” ‘The question is no longer as Dostoyevsky put it “can civilized man believe?” Rather: can unbelieving man be civilized?’ Philip Rieff
In order to deepen our understanding of the place of Islam in the contemporary world, it is useful to contrast Islamic and secular ethics. The latter is today closely associated with the perspective of secular humanism, ‘the rejection of religion in favour of a belief in the advancement of humanity by its own efforts’. Whilst Muslims see moral authority as ultimately deriving from God, secular humanists see morality as intrinsic to humanity. Our innate moral authority, it is argued, provides a sufficient basis for making our own laws. Although Islam may grant that the spiritual and rational faculties of humanity provide an intrinsic moral sense, it is also clear that humanity is greatly in need of moral direction and is indeed capable – both individually and collectively – of going dangerously and destructively astray without the light of faith from it…”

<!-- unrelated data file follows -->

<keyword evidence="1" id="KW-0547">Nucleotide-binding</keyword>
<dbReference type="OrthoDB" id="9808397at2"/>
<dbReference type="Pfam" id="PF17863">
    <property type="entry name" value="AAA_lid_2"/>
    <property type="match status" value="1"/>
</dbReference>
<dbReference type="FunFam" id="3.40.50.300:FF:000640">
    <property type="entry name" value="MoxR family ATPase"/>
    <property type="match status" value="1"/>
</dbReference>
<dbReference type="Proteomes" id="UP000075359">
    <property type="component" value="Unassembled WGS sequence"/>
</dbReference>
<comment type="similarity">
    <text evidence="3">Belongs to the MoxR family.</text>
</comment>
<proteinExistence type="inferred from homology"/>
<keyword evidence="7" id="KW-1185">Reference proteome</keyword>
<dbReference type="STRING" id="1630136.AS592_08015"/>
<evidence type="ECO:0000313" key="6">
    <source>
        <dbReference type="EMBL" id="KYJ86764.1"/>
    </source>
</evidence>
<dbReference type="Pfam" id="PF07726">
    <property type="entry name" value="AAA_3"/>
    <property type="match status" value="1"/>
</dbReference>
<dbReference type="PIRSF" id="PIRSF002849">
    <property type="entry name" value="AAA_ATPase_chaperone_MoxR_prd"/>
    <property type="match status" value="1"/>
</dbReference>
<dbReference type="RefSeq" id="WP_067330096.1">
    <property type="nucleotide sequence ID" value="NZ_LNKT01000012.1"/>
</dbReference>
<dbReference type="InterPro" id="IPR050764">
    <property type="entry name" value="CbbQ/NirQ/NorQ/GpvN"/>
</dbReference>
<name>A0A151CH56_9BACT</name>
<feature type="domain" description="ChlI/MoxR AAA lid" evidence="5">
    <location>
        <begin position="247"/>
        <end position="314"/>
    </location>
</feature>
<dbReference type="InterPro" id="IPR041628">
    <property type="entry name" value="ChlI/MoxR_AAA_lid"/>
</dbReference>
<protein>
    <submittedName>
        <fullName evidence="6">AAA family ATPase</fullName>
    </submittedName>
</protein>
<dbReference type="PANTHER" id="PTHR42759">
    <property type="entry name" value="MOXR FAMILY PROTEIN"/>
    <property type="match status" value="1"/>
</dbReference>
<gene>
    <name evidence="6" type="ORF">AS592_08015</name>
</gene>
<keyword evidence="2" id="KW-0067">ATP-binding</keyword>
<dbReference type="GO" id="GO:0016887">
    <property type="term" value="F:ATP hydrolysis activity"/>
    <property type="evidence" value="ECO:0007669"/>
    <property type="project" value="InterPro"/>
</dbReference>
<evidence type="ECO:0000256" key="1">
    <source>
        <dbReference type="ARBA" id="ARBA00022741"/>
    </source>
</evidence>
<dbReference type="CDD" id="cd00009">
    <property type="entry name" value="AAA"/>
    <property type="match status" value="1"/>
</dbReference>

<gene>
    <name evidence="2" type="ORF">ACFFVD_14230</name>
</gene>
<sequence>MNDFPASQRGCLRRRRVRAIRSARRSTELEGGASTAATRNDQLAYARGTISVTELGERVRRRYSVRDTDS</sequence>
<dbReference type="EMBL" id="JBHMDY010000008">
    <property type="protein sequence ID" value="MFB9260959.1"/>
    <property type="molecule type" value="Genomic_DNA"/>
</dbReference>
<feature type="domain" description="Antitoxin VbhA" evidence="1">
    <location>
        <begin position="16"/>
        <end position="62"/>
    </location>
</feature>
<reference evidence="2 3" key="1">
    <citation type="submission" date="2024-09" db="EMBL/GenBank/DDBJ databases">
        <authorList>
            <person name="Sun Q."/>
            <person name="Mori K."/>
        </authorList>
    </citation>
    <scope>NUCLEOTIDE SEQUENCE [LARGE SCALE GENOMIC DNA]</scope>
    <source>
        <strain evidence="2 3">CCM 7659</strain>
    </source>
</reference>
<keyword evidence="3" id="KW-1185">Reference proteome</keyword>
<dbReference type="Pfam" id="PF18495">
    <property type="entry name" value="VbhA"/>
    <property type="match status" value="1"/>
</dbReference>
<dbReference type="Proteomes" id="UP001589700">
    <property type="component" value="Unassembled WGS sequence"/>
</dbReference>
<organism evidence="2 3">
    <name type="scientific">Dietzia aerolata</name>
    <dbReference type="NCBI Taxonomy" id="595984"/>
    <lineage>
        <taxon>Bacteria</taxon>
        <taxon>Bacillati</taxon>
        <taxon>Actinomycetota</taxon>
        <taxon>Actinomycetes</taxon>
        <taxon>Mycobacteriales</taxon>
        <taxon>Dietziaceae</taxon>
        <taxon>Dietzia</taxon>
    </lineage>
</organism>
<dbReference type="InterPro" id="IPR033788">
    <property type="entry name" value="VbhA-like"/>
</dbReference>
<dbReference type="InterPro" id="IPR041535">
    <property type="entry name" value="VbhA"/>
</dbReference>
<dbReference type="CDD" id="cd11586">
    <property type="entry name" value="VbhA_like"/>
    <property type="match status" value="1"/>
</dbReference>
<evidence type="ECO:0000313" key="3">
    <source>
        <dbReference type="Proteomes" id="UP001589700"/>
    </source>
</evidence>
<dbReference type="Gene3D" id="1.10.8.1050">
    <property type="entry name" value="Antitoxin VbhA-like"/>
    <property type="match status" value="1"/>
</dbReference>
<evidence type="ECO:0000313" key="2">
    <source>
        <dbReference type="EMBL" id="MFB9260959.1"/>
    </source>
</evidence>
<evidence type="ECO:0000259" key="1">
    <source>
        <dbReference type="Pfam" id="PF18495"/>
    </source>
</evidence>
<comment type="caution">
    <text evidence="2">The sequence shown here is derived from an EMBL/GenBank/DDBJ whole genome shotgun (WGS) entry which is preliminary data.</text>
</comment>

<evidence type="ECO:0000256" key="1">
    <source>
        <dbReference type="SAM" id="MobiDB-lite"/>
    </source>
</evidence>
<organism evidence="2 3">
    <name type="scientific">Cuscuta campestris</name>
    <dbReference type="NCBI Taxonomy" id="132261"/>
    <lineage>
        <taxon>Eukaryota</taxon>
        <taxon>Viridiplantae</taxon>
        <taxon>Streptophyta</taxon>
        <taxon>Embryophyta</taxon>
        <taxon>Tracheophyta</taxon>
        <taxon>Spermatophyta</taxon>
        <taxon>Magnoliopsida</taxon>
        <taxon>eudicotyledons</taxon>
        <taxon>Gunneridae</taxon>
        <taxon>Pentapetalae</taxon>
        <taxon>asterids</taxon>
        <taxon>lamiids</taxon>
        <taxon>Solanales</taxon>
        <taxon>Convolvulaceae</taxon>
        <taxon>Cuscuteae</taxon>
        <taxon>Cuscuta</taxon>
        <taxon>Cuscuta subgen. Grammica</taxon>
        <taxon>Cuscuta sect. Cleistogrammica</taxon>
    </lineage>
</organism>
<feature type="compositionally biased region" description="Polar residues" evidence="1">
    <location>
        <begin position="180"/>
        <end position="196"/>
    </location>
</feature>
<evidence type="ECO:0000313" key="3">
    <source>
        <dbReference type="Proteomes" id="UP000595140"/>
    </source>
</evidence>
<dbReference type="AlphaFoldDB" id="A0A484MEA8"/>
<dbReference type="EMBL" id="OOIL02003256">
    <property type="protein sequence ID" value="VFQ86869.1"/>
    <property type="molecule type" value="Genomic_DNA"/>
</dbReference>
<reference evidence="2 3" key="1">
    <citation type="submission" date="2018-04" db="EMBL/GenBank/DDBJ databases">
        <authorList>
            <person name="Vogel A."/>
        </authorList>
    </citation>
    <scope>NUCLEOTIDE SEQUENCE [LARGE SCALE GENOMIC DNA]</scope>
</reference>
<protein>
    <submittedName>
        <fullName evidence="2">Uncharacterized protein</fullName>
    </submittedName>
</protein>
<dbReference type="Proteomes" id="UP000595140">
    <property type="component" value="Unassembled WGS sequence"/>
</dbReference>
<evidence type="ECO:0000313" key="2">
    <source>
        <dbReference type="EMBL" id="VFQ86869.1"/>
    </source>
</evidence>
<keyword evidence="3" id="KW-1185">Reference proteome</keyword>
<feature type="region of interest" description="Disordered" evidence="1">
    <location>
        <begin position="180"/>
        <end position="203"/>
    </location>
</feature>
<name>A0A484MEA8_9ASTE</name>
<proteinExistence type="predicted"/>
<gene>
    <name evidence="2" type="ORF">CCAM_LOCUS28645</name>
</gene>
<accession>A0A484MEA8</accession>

This is an extract from Magnus Bradshaw’s excellent essay. For the full manuscript of just a few pages, please click here.